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Fredric Jameson (b. 1934)


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nostalgia for the present

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Fredric Jameson's apparently paradoxical formulation naming the attraction of the spectacle of the presence in the here and now of the past that certain films seem to provide. His key exhibit is the Lawrence Kasdan film Body Heat (1981), starring William Hurt and Kathleen Turner. Jameson notes that although it is set in present-day Florida, it is filmed in such a way that all markers of contemporaneity are obscured, giving rise to the illusion the actual time of the film is the 1940s, the period from which its technicolour version of film noir mise-en-scène is borrowed. It is this desire for the present of previous films that is central to the concept. A more recent example of nostalgia for the present in cinema would be Peter Jackson's remake of King Kong (2005), which depicts the glamorous ‘present’ of 1930s New York.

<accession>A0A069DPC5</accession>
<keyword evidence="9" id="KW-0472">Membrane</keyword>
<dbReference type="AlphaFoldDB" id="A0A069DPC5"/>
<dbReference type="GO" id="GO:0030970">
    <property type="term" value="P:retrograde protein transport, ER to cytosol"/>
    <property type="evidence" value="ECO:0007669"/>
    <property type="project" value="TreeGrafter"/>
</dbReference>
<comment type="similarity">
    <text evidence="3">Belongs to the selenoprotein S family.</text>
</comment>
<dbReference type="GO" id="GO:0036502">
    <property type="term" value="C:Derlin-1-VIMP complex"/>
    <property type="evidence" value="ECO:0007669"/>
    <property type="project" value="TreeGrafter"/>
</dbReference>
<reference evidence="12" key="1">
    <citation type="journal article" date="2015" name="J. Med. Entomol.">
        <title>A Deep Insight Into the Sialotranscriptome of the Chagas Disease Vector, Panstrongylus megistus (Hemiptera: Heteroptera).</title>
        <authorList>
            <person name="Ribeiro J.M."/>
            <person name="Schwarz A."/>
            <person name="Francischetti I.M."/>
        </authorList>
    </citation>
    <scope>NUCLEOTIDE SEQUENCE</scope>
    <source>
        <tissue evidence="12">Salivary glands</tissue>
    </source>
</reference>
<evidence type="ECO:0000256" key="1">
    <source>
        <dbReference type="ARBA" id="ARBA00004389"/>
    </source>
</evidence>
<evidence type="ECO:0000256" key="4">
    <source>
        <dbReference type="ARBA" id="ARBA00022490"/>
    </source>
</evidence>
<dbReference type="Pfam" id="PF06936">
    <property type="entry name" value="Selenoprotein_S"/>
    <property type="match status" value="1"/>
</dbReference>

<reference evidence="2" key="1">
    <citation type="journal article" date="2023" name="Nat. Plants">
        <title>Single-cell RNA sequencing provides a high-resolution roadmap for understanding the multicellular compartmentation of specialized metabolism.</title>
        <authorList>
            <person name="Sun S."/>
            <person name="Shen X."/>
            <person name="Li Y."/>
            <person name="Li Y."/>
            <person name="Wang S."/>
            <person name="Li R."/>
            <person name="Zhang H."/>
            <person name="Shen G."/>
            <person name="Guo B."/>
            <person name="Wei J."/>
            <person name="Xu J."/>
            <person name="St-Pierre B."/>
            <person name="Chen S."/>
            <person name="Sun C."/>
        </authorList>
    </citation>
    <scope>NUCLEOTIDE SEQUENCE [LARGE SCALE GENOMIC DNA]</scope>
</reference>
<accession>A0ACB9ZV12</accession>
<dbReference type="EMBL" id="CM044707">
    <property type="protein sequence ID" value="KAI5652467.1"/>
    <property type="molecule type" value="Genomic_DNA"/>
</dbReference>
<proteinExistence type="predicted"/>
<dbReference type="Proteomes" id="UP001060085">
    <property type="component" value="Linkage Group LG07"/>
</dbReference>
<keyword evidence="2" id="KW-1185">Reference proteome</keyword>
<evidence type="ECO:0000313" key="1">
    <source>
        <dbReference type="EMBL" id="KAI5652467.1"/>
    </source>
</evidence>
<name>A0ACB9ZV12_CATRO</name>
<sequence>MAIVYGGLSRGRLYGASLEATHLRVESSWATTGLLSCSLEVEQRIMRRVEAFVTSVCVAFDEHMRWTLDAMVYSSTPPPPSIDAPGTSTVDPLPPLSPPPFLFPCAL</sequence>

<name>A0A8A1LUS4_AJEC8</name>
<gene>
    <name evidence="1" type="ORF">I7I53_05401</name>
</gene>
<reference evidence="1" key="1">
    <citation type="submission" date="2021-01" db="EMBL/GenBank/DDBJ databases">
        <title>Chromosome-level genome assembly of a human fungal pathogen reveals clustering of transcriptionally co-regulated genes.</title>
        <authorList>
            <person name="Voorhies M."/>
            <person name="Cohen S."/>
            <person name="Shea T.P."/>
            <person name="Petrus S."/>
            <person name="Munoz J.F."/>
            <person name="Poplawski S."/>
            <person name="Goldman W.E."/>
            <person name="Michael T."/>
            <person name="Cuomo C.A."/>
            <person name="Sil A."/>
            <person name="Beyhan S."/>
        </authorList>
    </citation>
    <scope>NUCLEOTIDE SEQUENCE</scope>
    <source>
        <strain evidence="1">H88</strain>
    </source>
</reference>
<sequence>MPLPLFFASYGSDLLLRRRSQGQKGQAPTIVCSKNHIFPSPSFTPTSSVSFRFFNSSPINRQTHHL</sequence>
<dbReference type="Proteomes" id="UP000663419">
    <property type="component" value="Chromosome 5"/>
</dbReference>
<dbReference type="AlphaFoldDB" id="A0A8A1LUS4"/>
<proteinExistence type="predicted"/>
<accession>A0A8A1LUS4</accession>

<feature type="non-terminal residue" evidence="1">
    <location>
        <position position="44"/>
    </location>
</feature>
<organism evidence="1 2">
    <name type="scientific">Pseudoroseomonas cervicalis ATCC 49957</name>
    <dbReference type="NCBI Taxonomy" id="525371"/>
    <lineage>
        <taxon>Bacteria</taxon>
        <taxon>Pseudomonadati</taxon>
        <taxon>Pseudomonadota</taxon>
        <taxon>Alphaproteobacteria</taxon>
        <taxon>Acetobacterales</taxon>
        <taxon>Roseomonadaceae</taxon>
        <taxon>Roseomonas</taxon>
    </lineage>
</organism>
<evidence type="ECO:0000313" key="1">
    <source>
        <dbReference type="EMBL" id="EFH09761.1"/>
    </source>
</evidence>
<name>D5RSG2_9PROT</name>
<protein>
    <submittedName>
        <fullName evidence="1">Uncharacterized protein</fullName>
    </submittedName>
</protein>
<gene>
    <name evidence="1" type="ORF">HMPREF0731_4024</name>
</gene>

Further Reading:

I. Buchanan Fredric Jameson: Live Theory (2006).C. Burnham The Jamesonian Unconscious: The Aesthetics of Marxist Theory (1995).F. Jameson Postmodernism, or, The Cultural Logic of Late Capitalism (1991).

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